Category: Heritage Chicken


Columbian Wyandotte

ColumbianWyandotteHen

We are about to begin our Heritage Rare Breed Chicken Tour here at Heritage Foods USA and could not be more excited about working with preeminent poultry farmer Frank Reese to revive these breeds. In the coming weeks we will post more info, recipes, stories, and videos about the project, but we wanted to start with an introduction to our inaugural breed: the Columbian Wyandotte.

This very old American breed of chicken was first exhibited in 1890 at the Columbian World’s Fair in Chicago. Wyandottes are hearty birds that can stand up to cold temperatures and are know for their good disposition in flocks. The Columbian Wyandotte is a medium sized bird with a white feather body and contrasting black and silver neck and tail plumage. There are currently fewer than four breeders in America who raise the Columbian Wyandotte to the true old standards, and most have less than 25 hens.

Columbian Wyandottes are good for frying and are sought after for their fine texture, taste, and healthy lipid fine yellow fat. Like all heritage poultry that are pasture raised, they have well developed legs and wings that respond best to slow cooking at a low temperature.

Stay tuned for more info and recipes!

Heritage Chickens: A Year-Round Treat

Good Shepherd Turkey Ranch is widely regarded as the premium provider of heritage turkeys, and Heritage Foods USA relies on the genetic integrity of Frank Reese’s birds each and every holiday season. But did you know that the Reeses also produce genetically pure, delicious chickens year-round? These heritage breed Jersey Giant and Barred Rock chickens come from a long lineage, akin to those your grandparents may have eaten growing up prior to the industrial era.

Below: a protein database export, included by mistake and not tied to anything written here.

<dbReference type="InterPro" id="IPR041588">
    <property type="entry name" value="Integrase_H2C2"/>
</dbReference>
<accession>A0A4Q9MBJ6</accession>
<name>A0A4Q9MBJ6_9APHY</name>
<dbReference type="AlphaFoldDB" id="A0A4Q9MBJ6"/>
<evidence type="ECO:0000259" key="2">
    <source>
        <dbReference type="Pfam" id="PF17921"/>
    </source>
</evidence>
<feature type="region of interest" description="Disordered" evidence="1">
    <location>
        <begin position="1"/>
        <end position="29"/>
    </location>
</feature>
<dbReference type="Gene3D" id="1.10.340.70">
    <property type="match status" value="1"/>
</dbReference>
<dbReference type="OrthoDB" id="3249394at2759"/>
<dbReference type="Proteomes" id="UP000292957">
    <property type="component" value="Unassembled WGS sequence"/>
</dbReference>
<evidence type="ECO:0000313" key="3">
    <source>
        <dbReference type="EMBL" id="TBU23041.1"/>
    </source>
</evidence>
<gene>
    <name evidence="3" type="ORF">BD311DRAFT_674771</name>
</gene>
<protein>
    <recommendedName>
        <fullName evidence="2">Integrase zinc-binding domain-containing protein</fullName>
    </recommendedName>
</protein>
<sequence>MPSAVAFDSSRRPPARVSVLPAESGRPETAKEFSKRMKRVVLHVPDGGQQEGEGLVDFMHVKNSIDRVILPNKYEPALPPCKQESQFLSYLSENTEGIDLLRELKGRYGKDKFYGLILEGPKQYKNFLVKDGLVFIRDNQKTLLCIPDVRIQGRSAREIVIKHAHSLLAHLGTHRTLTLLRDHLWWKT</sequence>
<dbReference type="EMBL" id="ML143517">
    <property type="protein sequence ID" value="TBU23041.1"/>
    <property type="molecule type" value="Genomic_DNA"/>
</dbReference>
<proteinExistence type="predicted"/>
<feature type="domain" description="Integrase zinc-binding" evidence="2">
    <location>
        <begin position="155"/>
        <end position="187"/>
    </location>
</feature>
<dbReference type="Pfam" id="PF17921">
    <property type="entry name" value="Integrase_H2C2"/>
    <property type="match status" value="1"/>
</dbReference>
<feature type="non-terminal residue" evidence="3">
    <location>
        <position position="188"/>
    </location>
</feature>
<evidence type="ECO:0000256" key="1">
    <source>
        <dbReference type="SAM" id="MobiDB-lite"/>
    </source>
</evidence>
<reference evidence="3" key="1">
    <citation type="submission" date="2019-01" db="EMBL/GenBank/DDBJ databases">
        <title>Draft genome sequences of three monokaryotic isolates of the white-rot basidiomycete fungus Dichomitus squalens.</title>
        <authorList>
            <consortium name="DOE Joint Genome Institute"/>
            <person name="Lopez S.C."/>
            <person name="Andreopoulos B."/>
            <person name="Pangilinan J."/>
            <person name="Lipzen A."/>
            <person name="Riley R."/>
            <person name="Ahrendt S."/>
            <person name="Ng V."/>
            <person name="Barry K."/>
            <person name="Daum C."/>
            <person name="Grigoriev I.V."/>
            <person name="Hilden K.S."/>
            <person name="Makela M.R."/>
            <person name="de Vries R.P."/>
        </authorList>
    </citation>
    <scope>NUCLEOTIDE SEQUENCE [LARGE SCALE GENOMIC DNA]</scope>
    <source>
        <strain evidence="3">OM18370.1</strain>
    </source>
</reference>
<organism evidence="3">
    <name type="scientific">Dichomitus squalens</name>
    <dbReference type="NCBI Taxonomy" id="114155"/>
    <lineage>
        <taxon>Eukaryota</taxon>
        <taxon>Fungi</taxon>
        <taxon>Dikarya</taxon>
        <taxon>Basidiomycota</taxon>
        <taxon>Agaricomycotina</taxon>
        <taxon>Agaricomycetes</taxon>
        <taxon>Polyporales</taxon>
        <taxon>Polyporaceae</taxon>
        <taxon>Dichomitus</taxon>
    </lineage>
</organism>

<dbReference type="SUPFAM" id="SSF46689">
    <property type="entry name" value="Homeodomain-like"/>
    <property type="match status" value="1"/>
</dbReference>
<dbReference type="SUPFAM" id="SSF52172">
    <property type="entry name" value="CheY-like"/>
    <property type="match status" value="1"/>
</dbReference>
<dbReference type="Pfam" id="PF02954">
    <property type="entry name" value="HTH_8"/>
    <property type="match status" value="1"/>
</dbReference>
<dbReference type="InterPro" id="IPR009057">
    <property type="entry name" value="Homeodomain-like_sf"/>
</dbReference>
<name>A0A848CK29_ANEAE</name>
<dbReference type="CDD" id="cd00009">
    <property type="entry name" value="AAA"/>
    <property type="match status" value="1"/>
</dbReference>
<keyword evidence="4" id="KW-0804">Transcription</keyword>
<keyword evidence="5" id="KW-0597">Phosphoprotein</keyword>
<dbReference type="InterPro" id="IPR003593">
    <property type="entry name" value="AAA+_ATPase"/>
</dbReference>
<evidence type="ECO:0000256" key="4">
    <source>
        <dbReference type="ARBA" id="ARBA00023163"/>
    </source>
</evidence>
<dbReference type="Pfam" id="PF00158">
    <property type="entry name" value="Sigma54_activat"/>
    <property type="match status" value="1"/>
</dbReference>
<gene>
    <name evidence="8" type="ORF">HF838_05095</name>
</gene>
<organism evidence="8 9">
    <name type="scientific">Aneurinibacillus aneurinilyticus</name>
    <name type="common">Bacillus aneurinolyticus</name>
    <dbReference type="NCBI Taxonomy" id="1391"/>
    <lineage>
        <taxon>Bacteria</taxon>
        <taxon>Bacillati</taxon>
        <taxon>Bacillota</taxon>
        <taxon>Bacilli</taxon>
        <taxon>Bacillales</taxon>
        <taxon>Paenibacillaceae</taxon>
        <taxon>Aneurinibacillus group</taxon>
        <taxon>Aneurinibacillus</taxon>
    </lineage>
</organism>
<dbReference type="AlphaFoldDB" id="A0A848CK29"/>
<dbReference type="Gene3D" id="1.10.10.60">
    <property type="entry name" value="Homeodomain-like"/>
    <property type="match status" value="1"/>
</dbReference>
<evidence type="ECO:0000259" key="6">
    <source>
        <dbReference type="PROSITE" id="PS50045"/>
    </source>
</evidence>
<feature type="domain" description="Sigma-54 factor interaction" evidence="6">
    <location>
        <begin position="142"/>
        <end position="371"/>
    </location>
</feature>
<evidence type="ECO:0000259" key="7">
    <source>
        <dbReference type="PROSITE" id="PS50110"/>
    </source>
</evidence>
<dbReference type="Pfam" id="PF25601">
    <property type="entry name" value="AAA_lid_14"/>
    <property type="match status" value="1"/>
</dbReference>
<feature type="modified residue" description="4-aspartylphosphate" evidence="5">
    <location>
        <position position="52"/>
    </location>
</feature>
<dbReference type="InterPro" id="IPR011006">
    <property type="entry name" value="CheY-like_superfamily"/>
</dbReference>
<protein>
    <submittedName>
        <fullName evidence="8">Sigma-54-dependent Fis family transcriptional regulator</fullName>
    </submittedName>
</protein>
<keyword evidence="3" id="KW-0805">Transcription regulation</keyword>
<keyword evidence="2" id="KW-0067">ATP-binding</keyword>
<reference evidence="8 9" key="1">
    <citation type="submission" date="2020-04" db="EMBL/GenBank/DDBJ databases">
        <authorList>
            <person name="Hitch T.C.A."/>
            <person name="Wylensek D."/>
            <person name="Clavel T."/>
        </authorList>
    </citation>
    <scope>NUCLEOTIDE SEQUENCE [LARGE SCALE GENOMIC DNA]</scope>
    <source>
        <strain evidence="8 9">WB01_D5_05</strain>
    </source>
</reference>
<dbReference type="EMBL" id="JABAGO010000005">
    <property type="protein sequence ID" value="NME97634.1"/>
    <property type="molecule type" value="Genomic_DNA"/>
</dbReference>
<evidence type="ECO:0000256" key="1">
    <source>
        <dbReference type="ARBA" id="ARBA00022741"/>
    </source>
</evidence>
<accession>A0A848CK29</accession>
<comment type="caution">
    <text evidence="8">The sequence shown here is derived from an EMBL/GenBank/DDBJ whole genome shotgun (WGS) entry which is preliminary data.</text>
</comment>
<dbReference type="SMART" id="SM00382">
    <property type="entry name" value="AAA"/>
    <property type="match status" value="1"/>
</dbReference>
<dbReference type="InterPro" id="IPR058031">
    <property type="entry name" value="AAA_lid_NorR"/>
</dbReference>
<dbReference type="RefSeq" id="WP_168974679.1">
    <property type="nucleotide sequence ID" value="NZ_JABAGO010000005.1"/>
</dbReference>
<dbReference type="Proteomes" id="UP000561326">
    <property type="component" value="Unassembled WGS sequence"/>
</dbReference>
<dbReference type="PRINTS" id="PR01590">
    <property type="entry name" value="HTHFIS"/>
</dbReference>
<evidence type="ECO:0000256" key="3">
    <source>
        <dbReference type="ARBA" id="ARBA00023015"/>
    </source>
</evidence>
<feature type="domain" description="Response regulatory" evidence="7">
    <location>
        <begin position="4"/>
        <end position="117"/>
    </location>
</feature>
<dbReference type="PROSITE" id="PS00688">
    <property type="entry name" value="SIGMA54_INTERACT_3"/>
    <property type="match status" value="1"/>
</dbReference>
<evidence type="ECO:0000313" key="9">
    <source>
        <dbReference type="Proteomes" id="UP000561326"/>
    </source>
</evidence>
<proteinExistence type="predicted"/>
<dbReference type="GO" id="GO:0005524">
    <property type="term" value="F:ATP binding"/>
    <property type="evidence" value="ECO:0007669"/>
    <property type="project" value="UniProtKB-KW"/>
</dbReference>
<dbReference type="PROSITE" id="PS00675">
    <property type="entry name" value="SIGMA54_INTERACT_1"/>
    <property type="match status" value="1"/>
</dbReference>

The Jersey Giant chicken was developed between 1870 and 1890 by John and Thomas Black near the town of Jobstown, New Jersey. These typically mellow chickens are impressive in size, reaching 10-13lbs at maturity, making them the largest purebred chicken breed in existence. The commercial standard developed for poultry includes a rugged gigantic frame, with an angular shape, single comb and black shanks. Reese chose to raise Jersey Giants to illustrate the diversity of heritage chicken breeds. The Jersey Giant is a slow growing bird: it takes 24-28 weeks to reach market weight, as compared to the Plymouth’s 16-18 weeks. With such a long growth period, these chickens often fall short in the eyes of the commercial industry to more rapidly growing birds. Currently, there are fewer than 5,000 Jersey Giants in the U.S.; however, with its large size and silky, rich meat, this is the perfect chicken for roasting. Dress it simply to taste its natural flavors.

Cooked Jersey Giant
A Jersey Giant Chicken, cooked low and slow

The Barred Rock, a variety of the Plymouth Rock (or simply “Rock”), originated in the United States and was admitted to the APA Standard in 1874.  They possess a long, broad back, a moderately deep, full breast, and yellow skin. Developed in New England in the middle of the 19th century, the Barred Rock was first exhibited as a breed in 1869. This breed is considered a dual-purpose fowl, meaning that it is valued both for its meat and for the hens’ egg-laying ability. The breed gained popularity very rapidly due to its hardiness, docility, broodiness, and excellent production of both eggs and meat. In fact, until World War II, the Barred Rock was the most extensively kept and bred breed in the United States.

As with all heritage products, Heritage chickens are humanely raised on open pastures, providing them with a healthy lifestyle and lots of exercise. This method of raising livestock yields a larger muscle-mass, and for this reason, heritage fowl require a cooking low and slow cooking technique.

 

 

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